On the 26th season of The Amazing Race, premiering Wednesday, Feb. 25, on CBS, contestants must plunge into a giant man-made pool of mud near Castaic Lake north of Los Angeles and wade through it as fast as they can. Among them is Jenny Wu ’03.
A Los Angeles fashion lawyer-turned-fashion blogger, Wu is more usually seen cutting a stylish figure in the elegant designer outfits she dons on her blog Good, Bad, and Fab than dripping from head to toe with mud. But Wu wears it well, showing that being a good sport can transform brown into the new black.
“It was a shock,” she said of the experience, “but I think it was the best way to orient and prepare us for the race. Once I jumped in, I didn’t think about anything else, just ‘I’m in mud. I have to find a way to get out of this as quickly as possible and try to beat other people while doing it,’ so it quickly put me into race mentality.”
Tryout with a friend
Wu was at an Independence Day barbecue last year when she decided to try out for the popular Emmy-winning show with a friend.
“We were huge fans and had always talked about doing it together,” said Wu, who earned a bachelor’s degree in political science from the USC Dornsife College of Letters, Arts and Sciences. “We made a video of ourselves and submitted it, not really thinking they would call us back.”
But the next day, Wu got a call saying she had been chosen to participate in the show’s audition process — without her friend. Instead of the usual format in which contestants race in self-made pairs, this season five of the show’s 11 race teams were to be created at the show’s start.
Many additional rounds of interviews, videos and phone calls later, Wu was finishing up a hot yoga class when she got the call letting her know she had been selected as a contestant and would spend a month racing around the world on what is essentially a monthlong blind date.
Physical and mental challenges
The Amazing Race requires contestants to perform physical and mental challenges including deducing clues, navigating though foreign lands, interacting with locals, and vying for airplane, boat, taxi and other public transportation options on a limited budget. Teams are eliminated progressively until the winners take home the grand prize of $1 million.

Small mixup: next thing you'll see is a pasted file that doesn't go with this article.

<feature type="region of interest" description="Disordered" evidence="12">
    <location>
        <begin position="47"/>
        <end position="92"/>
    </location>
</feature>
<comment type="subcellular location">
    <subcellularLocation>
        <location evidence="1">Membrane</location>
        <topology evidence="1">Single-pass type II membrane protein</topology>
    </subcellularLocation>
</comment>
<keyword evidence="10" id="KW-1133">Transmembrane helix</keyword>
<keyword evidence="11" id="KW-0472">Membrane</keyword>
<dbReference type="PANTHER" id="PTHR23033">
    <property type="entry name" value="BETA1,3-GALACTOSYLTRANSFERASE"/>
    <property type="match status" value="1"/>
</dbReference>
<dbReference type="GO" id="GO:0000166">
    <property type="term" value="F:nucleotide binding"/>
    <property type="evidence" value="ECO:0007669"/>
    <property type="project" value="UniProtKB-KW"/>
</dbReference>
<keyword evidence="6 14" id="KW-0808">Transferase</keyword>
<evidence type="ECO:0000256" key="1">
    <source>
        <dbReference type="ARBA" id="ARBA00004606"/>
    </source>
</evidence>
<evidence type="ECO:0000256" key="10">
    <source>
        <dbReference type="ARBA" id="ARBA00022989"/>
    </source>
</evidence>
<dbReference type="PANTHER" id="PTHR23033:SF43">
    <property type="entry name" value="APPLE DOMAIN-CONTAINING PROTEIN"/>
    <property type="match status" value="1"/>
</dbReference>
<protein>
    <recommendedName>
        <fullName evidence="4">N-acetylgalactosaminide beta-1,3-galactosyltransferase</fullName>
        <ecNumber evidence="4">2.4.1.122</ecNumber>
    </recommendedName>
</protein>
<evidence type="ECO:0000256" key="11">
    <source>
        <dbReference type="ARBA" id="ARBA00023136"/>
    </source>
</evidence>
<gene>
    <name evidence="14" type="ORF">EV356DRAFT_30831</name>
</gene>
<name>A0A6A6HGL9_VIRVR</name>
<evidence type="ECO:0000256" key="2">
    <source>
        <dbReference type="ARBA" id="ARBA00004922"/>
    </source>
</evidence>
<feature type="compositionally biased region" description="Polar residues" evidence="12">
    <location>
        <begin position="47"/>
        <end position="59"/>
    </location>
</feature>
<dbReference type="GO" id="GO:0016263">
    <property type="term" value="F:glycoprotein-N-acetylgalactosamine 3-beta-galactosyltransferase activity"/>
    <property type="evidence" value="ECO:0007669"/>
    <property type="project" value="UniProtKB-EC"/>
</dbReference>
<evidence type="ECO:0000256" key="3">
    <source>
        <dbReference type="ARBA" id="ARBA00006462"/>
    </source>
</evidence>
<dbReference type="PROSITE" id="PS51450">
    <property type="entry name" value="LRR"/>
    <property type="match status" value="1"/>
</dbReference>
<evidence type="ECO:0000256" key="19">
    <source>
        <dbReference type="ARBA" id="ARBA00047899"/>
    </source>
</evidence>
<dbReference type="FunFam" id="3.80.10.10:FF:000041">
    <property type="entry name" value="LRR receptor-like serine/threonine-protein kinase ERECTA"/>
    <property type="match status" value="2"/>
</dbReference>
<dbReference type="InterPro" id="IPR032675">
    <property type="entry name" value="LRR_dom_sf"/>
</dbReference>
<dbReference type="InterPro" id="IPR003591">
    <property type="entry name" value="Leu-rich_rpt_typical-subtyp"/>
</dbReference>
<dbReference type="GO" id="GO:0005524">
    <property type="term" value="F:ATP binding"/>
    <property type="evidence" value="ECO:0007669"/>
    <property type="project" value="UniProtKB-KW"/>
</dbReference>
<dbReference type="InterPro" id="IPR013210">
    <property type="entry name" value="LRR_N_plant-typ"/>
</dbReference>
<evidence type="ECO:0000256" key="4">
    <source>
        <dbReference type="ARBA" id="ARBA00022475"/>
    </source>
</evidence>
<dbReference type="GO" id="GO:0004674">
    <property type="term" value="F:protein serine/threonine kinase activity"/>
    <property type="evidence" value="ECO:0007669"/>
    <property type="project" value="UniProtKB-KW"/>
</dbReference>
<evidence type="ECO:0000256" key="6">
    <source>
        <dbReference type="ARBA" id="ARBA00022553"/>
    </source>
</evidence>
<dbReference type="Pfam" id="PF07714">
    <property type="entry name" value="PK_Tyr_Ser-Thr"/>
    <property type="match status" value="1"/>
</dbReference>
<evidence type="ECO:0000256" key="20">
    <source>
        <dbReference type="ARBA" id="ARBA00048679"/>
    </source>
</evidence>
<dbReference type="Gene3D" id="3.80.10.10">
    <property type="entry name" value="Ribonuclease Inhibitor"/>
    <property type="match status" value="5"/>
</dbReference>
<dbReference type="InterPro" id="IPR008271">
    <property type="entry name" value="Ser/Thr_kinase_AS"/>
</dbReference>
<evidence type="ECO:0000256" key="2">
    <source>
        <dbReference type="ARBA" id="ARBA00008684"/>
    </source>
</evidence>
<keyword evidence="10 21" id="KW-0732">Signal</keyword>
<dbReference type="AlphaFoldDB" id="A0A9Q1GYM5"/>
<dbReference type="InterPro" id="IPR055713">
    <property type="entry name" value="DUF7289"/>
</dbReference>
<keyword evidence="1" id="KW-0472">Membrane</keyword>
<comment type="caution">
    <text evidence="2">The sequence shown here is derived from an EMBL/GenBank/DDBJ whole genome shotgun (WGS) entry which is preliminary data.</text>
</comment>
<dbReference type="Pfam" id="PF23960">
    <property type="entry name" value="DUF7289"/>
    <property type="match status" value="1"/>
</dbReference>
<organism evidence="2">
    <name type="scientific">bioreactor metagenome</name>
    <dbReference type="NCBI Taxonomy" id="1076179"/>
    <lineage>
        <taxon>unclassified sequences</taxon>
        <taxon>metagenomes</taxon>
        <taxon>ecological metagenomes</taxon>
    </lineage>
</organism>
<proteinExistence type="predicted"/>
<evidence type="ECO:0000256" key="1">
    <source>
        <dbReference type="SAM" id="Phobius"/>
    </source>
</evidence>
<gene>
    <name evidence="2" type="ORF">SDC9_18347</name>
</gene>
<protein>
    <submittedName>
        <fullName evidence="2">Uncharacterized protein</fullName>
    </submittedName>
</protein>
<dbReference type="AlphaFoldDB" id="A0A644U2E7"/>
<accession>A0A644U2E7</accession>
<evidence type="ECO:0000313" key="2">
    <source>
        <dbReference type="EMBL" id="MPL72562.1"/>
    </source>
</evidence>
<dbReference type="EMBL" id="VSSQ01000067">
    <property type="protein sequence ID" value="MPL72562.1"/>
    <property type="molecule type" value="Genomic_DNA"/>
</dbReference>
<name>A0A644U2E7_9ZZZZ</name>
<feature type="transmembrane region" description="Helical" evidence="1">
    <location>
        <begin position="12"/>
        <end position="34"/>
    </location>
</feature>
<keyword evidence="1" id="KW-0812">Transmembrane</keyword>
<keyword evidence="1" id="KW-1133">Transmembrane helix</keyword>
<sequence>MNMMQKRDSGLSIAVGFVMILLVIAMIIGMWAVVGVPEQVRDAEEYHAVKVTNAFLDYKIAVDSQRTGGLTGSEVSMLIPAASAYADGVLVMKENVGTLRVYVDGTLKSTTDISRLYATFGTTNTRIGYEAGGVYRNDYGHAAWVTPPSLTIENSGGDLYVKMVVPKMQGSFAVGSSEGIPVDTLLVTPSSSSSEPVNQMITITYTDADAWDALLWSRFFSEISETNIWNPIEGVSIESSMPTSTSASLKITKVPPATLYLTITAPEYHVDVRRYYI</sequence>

I have no idea why I was chosen, but but I’m really glad they saw potential in me.
“I have no idea why I was chosen,” Wu said, “but I’m really glad they saw potential in me.
“I wanted to do it because I wanted to challenge myself. This was an opportunity to stand on my own two feet and do something for myself and let go of any fears that were holding me back from achieving my dreams. I also saw it as an opportunity to make a symbolic journey and apply the life lessons I learned along the way to the rest of my life.
“And,” she laughed, “it’s The Amazing Race. How could I turn down the opportunity to participate in that?”
Prepared for the challenges
Wu said she believes the diversity she experienced as a student at USC helped prepare her for the challenges of interacting with so many different cultures as she raced round the world on the show.
“USC taught me to respect others and engage with people in a kind, generous manner and that definitely helped because I knew I needed to get along with my teammate, the rest of the cast and all the strangers we might meet along the way.”
The fact she had gained an understanding of different governments, cultures and countries as a political science major had also helped her compete, Wu said.
“Before going on The Amazing Race, I hoped to learn more about myself, what I’m capable of, my strengths, my weaknesses,” Wu said, adding that the experience put her to the test. “In everyday life we usually have time to think before we act, but the Race really forces you to go with your instincts. And I learned a lot about myself, how I would think on the fly.
“I learned I’m a lot stronger than I give myself credit for,” Wu said. “Now when I’m confronted with a stressful situation, I will trust myself more to go with my gut instinct.”
After earning her law degree from the USC Gould School of Law in 2007, Wu worked as an in-house counsel for an L.A. fashion company. Her love of fashion drove her to start blogging about her passion. What began as a hobby grew into a career opportunity. After fashion brands began approaching her to work with them, she decided to quit her day job as a lawyer two years ago to become a full-time blogger.
Exercising both sides of my brain as I manage the creative and the business side of running my own business is a challenge. I’m learning every single day.
Using her brain
“Not only am I a writer, creating content, I’m also a businesswoman,” said Wu, who credits her education as a political science major at USC Dornsife with teaching her to be a versatile writer. “Exercising both sides of my brain as I manage the creative and the business side of running my own business is a challenge. I’m learning every single day. It’s been such a great experience and I love it.”
In anticipation of the Feb. 25 season premiere, Wu tweeted, “I’m racing for USC @USCGouldLaw @USCAnnenberg @USCDornsife @PhiAlphaDelta.”
“I hope the Trojan Family will join me on Team Jenny and cheer me on,” she said. “This race isn’t just for me. With my colorful background going from lawyer to blogger to The Amazing Race, I want to show who I am racing for and who and what I represent. One major element of that is definitely USC.”